Daily Media Briefing

Daily Media Briefing

 

Posted in: Circular Economy, Corporate Reputation, Daily Media Briefing, Environment, Sustainable Investment

Top Stories

June 01, 2017

Responsible Investment

Exxon Mobil shareholders demand accounting of climate change policy risks

A majority of Exxon Mobil’s shareholders have voted in favour of more open and detailed analyses of the risks posed to its business by policies aimed at stemming climate change. Preliminary results announced that 62.3 percent of shareholders voted in favour of the resolution, which the oil and gas giant’s directors opposed. Supporters hailed the decision as sending a powerful message that investors wanted fossil fuel companies to move toward a low-carbon economy. Although the resolution is not binding, Darren W. Woods, the chief executive, said the board would consider the result because it reflected the view of a majority of shareholders. Fund manager BlackRock was one of the large investors reported to have backed the resolution. BlackRock voted for a similar proposal earlier this year at Occidental Petroleum, the first time it had opposed company management on such a measure. (New York Times)

 

Big investors warn against tobacco investment on World No Tobacco Day

Four international investment groups have called on investors to quit the tobacco industry on World No Tobacco Day (WNTD). Axa, Calpers, Scor and AMP Capital have already sold or are selling their tobacco investments. Along with 50 other firms with investments totalling $3.8tn, they have pledged “to openly support the tobacco control measures being taken by governments around the world”. The statement reads: “We in the investment community are becoming increasingly aware of the important role we can play in helping to address the health and societal impacts of tobacco.” WNTD is the only one of the World Health Organisation (WHO)’s health campaigns that pits itself against a specific industry. The tobacco business remains a formidable adversary. It has been one of the best investments of the last decade, and many believe there is more growth to come. (BBC)

Environment

The Body Shop combats London air pollution with cleantech ad campaign

The Body Shop, ad signage company JCDecaux and scientific research and design organisation Airlabs are teaming up to create ‘clean air zones’ at bus stops in three-highly polluted spots in central London. Body Shop adverts will incorporate Airlabs’ tailor-made filtration system, delivering up to 95 percent cleaner air to passengers waiting for their bus. London air pollution levels surpassed allowed limits for 2017 just five days into the new year. According to Airlab, Londoners’ life expectancy is reduced by as much as 16 months because of extended exposure to air pollution. (Sustainable Brands)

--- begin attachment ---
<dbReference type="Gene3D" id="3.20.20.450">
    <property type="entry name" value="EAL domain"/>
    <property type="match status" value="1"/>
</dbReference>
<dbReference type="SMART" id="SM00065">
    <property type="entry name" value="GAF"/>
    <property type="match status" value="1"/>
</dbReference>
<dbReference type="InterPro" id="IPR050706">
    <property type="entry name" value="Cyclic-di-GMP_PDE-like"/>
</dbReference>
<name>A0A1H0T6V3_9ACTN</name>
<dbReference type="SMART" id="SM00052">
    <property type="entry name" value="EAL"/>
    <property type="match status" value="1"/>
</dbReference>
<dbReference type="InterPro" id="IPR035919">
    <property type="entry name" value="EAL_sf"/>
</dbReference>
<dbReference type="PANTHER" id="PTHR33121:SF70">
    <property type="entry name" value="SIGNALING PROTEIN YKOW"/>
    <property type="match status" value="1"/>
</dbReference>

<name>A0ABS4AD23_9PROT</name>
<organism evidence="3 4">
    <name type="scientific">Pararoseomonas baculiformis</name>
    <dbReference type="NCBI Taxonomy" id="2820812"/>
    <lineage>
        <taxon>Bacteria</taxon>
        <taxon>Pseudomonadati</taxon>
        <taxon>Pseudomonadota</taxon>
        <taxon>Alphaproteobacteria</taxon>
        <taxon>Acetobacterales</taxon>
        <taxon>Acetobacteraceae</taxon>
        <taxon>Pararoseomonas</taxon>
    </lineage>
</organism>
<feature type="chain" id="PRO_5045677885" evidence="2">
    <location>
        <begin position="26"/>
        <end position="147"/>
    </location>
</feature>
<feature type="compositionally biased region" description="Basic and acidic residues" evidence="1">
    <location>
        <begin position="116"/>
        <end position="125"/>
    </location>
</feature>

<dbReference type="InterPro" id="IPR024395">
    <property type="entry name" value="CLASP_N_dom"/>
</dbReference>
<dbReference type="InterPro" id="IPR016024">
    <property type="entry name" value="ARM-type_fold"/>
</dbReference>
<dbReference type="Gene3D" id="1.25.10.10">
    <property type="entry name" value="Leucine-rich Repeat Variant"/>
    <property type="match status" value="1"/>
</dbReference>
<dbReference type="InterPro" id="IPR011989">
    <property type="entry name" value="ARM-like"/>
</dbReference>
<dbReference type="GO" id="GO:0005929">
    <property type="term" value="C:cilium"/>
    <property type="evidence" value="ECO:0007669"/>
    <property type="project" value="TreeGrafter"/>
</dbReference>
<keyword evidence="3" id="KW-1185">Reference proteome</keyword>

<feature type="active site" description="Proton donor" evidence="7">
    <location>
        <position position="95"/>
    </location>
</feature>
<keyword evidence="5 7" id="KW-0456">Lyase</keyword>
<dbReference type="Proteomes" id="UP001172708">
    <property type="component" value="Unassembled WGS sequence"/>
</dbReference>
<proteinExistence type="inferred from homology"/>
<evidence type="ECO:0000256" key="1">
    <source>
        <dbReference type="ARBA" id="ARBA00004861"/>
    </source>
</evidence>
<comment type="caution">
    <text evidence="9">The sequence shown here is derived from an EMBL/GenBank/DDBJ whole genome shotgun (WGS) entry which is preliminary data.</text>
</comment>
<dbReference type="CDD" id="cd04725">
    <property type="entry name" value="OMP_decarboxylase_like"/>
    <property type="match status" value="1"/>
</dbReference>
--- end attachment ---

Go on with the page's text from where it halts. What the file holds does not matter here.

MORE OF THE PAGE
Read more: Our recent blog, Air pollution: The business concern.

Circular Economy

New circular economy standard launches

The first ever professional standard for circular economy principles aims to assist companies in their transition towards a greener, more resource-efficient future. The new BS8001 British Standard is designed to help businesses of all sizes integrate the principles of the circular economy into daily activities and long-term strategies. Josh Fothergill, policy lead at the Institute of Environmental Management and Assessment (IEMA) which helped develop BS8001 in collaboration with BSI Group, said its launch could dramatically boost the use of circular business practices across the UK. While BSI has already developed a number of standards that support waste prevention, resource efficiency, eco-design and remanufacturing, it says this is the first standard focussed entirely on the concept of the circular economy. (Business Green)

Corporate Reputation

Singapore fines Credit Suisse, UOB over 1MDB-linked dealings

Singapore’s central bank has fined Credit Suisse and United Overseas Bank (UOB) a total of S$1.6 million for breaching anti-money laundering rules in transactions related to Malaysia’s scandal-ridden state fund 1MDB. The fines, given by the Monetary Authority of Singapore (MAS), are smaller than those the authority has already imposed on other banks as part of its biggest money-laundering investigation. In total, MAS has now imposed penalties of S$29.1 million on eight banks. “While the fines imposed on UOB and Credit Suisse may appear low relative to the amounts that we see imposed by US and UK regulators, they are substantive by Singapore standards,” said Nizam Ismail, partner at RHTLaw Taylor Wessing LLP. Last year, MAS fined DBS, UBS, Standard Chartered and private bank Coutts for breaches of Singapore’s anti-money laundering laws in connection to 1MDB transactions. (Reuters)

Image Source: Sao Paulo Stock Exchange by Rafael Matsunaga at Wikimedia. Creative Commons Attribution 2.0 Generic

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